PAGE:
10 Animals Who Mate For Life

Editor’s note: This post is a Care2 favorite, back by popular demand. It was originally published on February 14, 2014. Enjoy!

As much as we like to think so, we’re not the only species who share lifelong bonds with a partner. While the specifics may vary between species, and only a small percentage of mammals live a monogamous life, there are many species–ranging from mammals to insects, like termites and cockroaches–who mate with, stay with and raise their young with one partner.

Here are 10 species who are known for their lifelong pair bonds.

1. Wolves

Howling Mexican gray wolves

Often victim to myths and stereotypes about being cold-blooded killers, wolves are really quite loyal to members of their family and have complex social structures within their packs. The alpha male and alpha female within packs mate for life and share leadership roles and responsibilities caring for their young and other pack members. The alphas are typically the only ones who breed, but occasionally others, known as subordinates, will also mate.

2. Bald Eagles

Owner Occupied

These fearsome raptors may not seem like the romantic type, but they also partner up for life. According to studies on their behavior, they court and reinforce their bond through elaborate displays that involve locking their talons in mid-air before free falling through the sky. Thanks to raptor cams, we’ve also been able to see these giant birds delicately caring for their young.

3. French Angelfish

Pair of French Angelfish

Although it’s unclear why these fish choose to stay together because there’s nothing fancy about their mating ritual or reproduction, the French Angelfish might be the aquatic version of an inseparable couple. They’re estimated to spend half of their time swimming right at their partners side. When they reunite after brief periods apart, they circle each other in a behavior known as carouseling, which is thought to reinforce their pair bond.

4. Whooping Cranes

Credit: Earl Nottingham/Texas Parks & Wildlife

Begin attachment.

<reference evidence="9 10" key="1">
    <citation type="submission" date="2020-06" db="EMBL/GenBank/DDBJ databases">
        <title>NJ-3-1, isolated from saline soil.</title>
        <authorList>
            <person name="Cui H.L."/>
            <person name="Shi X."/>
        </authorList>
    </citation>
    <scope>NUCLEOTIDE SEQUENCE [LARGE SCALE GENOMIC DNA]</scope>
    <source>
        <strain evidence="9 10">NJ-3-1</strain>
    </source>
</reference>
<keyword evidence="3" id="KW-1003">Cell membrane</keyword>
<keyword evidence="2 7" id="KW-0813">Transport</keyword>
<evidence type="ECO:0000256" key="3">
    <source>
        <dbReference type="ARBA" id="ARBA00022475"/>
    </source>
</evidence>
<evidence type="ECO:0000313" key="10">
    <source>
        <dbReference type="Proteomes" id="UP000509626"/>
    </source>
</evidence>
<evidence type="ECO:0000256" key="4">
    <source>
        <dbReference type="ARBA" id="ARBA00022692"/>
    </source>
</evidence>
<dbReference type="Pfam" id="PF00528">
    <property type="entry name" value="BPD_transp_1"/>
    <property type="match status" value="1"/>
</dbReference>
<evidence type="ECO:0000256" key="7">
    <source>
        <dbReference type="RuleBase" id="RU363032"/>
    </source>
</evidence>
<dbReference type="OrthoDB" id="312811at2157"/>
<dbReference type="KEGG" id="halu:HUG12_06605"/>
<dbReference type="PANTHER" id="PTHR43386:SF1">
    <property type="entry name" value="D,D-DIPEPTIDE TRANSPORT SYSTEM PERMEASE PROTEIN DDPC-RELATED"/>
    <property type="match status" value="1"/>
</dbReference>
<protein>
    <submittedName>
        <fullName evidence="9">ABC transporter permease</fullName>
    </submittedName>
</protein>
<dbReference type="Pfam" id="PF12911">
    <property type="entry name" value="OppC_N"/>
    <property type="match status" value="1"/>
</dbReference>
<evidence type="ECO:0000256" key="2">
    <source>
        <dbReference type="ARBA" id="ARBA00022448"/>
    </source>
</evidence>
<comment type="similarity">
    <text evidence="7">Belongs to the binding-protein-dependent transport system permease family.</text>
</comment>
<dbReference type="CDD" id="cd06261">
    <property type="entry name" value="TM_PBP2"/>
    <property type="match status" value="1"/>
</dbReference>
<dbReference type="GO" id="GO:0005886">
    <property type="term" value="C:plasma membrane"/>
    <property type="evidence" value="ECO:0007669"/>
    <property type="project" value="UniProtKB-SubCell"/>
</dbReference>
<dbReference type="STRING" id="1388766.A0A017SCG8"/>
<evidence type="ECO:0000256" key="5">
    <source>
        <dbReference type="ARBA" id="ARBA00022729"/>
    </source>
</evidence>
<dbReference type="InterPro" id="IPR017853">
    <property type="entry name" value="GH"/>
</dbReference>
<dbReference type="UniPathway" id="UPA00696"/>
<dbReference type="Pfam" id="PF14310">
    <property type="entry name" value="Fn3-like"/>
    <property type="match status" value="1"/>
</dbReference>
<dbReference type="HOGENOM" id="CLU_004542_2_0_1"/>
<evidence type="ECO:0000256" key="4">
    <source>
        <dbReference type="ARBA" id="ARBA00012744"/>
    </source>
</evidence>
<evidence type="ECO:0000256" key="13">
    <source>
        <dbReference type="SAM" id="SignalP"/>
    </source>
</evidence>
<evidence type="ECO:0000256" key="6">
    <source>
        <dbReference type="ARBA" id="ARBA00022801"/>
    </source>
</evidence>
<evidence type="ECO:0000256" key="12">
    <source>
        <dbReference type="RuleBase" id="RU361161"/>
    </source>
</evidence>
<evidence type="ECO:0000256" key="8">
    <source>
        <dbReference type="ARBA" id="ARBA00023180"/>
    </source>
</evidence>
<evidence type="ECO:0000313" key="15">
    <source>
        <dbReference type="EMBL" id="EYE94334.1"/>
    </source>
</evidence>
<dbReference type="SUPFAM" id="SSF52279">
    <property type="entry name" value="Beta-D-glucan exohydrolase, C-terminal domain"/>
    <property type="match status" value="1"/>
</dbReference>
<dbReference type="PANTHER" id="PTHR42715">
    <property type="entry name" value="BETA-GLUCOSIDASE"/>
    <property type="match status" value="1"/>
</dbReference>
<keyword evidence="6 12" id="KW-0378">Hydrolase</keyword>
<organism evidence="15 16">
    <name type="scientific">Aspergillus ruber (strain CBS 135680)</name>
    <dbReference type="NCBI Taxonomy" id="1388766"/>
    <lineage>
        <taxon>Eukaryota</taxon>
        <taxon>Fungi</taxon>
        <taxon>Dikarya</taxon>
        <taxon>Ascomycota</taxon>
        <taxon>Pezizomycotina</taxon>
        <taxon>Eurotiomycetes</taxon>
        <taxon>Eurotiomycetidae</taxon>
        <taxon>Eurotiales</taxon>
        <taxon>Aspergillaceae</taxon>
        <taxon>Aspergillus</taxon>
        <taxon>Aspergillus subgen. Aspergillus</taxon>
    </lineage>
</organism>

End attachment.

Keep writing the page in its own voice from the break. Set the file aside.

Credit: Earl Nottingham/Texas Parks & Wildlife

The tallest bird in North America, whooping cranes can live up to 24 years in the wild and migrate thousands of miles a year. They’re also known for mating for life, although they may choose a new mate if their partner dies.

5. Prairie Voles

Credit: National Science Foundation

Credit: National Science Foundation

Prairie voles have long fascinated scientists with their lifelong pair-bonds and live otherwise monogamous lifestyles. They co-parent their young, share the housework and have been known to experience grief and stay single in the wild if they lose their partner.

6. Beavers


Known for their elaborate dam building skills, beavers are monogamous creatures who stay together for life, living in family groups, or colonies, made up of parents and their offspring. Adults stay together in these colonies and care for their young for the first two years of their lives, teaching them valuable skills, before they go off to find their own mates.

7. Albatross

albatros courtship

They don’t just mate for life, but engage in an elaborate courtship ritual before settling down with a partner that consists of a precise sequence of dance moves when choosing a partner. They also raise their young together, before sending them off into the world to find their own mates.

8. Gibbons


Gibbons were once thought of as the perfect example of monogamy in non-human primates and one of the only primates who have monogamous relationships, but recent research has led scientists to believe their relationships are a little bit more complicated than they seem. Although still mostly monogamous, at least one study has found that gibbons will dump their partner and take up with a new one if the opportunity presents itself.

9. Titi Monkeys


Titi monkeys live mostly in the Amazon in small family groups consisting of parents and their young. These adorable and monogamous monkeys are believed to be very emotionally close and spend a lot of time near each other, cuddling, grooming each other and holding hands. Fathers in these tight-knit families also play a hugely important role as the main carrier and protectors of their young.

10. Sea Horses

Thorny Seahorse

Sea horses are unique and fascinating little creatures that live in a broad range of marine environments. Sea horses are technically considered a fish, but unlike most fish species, they form monogamous pairs that stay together for life. Sea horses are also known for the role the males play in reproduction. Females deposit eggs in the male’s pouch, where he fertilizes and carries them until giving birth.

All photos from Thinkstock unless otherwise noted.


Shirley Plowman
Shirley Plowmanabout a year ago

Lovely information.

Marie W
Marie Wabout a year ago

Thanks for sharing.

Melania P
Melania Padillaabout a year ago

Awww so sweet!

Sarah Hill
Sarah Hill1 years ago


Larry Cowden
Larry Cowden1 years ago

What is amazing is the number of smaller mammals that do! They also omitted some others that have shown tendencies to mate for life such as Canada geese.

JT Smith
Past Member 1 years ago

To the author: Humans do not, by nature, mate for life. If you did, you wouldn't have had all those ex-SOs prior to meeting your current one, and there would be zero divorce rate. Marriage is an artificial construct, not a natural one. While there are many species that mate for life, trying to suggest humans belong anywhere near being consideration for being associated with that list other than looking at it is just ridiculous.

Telica R
Telica R1 years ago

Cool, Thanks for sharing

Mark T
Mark T1 years ago


ERIKA SOMLAI1 years ago


HEIKKI R1 years ago